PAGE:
If that is his choice, but that can be a part-time job. Here is the key philosophical difference. I see it as a job as well as a spiritual calling. People who take this job do so because it is a spiritual calling and not because there is lots of money to be made. However, having their time minimally covered, ensure and presents a certain standard of professionalism.

Seriously folks, this becoming a merry-go-round argument. If you don't believe philosophically that orders should pay salaries for its administrators, I can never convince you otherwise when it is a tenant of your faith. Let us just continue to agree to disagree on these point.

Samuel Scarborough said...


I will agree with your last statement. I think that we are fundamentally opposed here. There is no point in trying to convince the other.

I do agree with you that an Order should non-profit, but that has other issues rather than the governance of the Order.

I do have some points to address though:

You ask why I mention Westcott in particular... well, for one the GD was Westcott's not Mathers' baby. Mathers does take over, but only after nudging Westcott out. He then invites Westcott back to the AO, but since Westcott no longer produces any papers which Mathers can attempt to elaborate on, the overall quality of those AO papers is lacking from those of the earlier GD.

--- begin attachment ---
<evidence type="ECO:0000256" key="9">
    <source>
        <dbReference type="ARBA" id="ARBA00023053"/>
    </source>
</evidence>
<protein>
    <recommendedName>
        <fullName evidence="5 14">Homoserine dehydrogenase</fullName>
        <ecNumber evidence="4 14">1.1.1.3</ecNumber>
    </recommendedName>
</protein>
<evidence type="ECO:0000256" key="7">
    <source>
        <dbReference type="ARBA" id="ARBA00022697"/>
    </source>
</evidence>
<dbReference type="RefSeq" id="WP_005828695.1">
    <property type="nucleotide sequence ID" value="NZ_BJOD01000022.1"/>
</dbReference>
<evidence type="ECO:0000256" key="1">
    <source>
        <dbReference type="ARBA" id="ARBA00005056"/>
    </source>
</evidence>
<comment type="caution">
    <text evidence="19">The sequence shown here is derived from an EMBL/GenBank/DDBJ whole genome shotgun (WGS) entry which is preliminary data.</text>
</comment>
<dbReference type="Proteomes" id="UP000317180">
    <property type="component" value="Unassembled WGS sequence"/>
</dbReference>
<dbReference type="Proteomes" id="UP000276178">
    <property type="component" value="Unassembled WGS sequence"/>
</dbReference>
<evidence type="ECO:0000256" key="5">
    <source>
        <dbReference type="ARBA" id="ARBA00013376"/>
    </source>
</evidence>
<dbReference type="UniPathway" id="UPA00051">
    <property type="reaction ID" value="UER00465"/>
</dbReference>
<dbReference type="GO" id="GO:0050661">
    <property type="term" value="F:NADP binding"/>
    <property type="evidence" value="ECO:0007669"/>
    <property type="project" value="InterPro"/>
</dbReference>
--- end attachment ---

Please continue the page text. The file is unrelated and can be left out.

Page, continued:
As for Mathers' living off the GD. He never did. He lived on a personal stipend from Annie Horniman. When she withdrew this stipend, she was promptly expelled from the Order. It is true that Mathers did receive a stipend from the AO, but most of this appears to have been compensated from a personal account of one member rather than fully from the Order funds itself.

Again, I'll point to the quality of the work produced by Mathers during the period of 1900 - 1918. It is not that good overall. His Godforms Paper, The Heptagram Paper and the Seven-Branched Candlestick Paper, as well as several others all bear this out. Also his changes in the initiation rituals and teachings (this will be brought out in a forthcoming book on the AO material).

You are right that people want Grades and Titles... it shows all over the internet. Personally, I think it would be better for a person to work, TRULY WORK, for any grade or title, not simply pay for one. There are Orders out there that do this, producing people with VH titles that do not understand the basics of the material in the first place. This is my opinion based on my experience over several years in the GD.

IF you have issues with the way that your particular Order is run and operated then leave it for another, or if you have a better idea, then leave and create your own Order.


Lauren said...

I just don't think the officers should be paid. Charging for a class or workshop is different.

After all, if salary meant good performance and quality work, then we wouldn't have this economic meltdown all over the world right now.

How did we get on this topic again?